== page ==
Folkroots: Images of Mississippi Black Folklife (1974-1976)
This article originally appeared in Southern Exposure Vol. 5 No. 2, "Long Journey Home: Folklife in the South." Find more from that issue here.
The Mississippi Folklife Project grew out of the research and documentary efforts of black folklorist, organizer and poet Worth Long and myself for the 1974 Smithsonian Institution Festival of American Folklife. Our exhibit for that Festival is now permanently housed in the Smithsonian and in the archives of the State of Mississippi Department of Archive and History.
Through the research, photo-documentation and exhibition of the Project, we wanted to record and help preserve the fast-disappearing aspects of the black cultural heritage. We learned that most of the previous work done in Mississippi had focused mainly on the Delta region; we chose to start in the 11-county area of southwest Mississippi. In a relatively short period, we found a rich tradition of folk art, including quilting, basketry, blacksmithing, wood carving, moss and cornhusk weaving, crafting of musical instruments and children’s toys, clay and wood sculpture, gravestone making, yard sculpture, syrup and sorghum grinding. To the extent possible, I photographed all of these practices.
The deeper we got into the Project, the greater the historical significance it assumed. Time was literally the adversary of the culture and the people we were documenting. In the Project’s first two years, six craftspeople we have worked with have passed. And on Memorial Day, 1977, Julius Mason, a blacksmith from Roxie and a dear friend and constant source of wisdom and encouragement, passed.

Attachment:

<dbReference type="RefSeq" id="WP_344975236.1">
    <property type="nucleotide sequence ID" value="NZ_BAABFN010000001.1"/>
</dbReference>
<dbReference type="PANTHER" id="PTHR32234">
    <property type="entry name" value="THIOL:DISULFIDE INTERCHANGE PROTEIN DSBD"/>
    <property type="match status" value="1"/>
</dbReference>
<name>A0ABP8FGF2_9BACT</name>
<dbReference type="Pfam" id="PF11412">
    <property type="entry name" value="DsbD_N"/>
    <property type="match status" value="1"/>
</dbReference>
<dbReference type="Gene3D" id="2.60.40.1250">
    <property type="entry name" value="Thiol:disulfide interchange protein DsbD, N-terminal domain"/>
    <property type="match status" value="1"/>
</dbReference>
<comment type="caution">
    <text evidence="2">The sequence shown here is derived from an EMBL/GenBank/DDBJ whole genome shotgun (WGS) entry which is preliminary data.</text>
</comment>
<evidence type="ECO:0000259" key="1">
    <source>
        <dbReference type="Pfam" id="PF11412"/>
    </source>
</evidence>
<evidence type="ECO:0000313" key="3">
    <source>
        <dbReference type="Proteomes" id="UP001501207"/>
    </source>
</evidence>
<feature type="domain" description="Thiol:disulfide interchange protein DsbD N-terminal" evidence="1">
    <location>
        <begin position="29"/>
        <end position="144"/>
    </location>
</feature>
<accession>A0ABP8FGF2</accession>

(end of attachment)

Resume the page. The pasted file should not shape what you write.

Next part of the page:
Now, you have to look long and hard to find traditional folklife practices. Most people who know how to make baskets are becoming arthritic, or getting cataracts, or having trouble finding white oak needed to make the baskets. Where there were once blacksmiths serving every community, now there is hardly one active in every other county. Whittling and wood carving scarcely exist, and people who once made hand-sewn quilts now use machines. The time once spent in oral traditions is now consumed with television watching. The ability to craft most things that one needed, and of passing that skill on to the next generation, has lost its status and respect, especially among the young. Thus, when the existing craftspeople die, with them will go many of these practices. Understanding that dynamic was the main reason we started and continued the Mississippi Folklife Project.
We are presently in the Project’s exhibition phase. A major exhibit of photographs and selected artifacts from the Freeman Collection of the Project runs from Sept. 6 to Oct. 16, 1977, at the Mississippi State Historical Museum in Jackson. Entitled “FOLKROOTS: Images of Mississippi Black Folklife (1974-76),” it is the first photographic exhibit by a black photographer mounted by the Museum. From Jackson, the exhibit goes to Alcorn State University in Lorman, Miss., then to the annual meeting of the American Folklore Society in Detroit, and to Indiana University, and then on an extensive national tour.
Roland Freeman is a Washington-based photographer whose work has been exhibited widely in this country and printed in numerous publications throughout the world.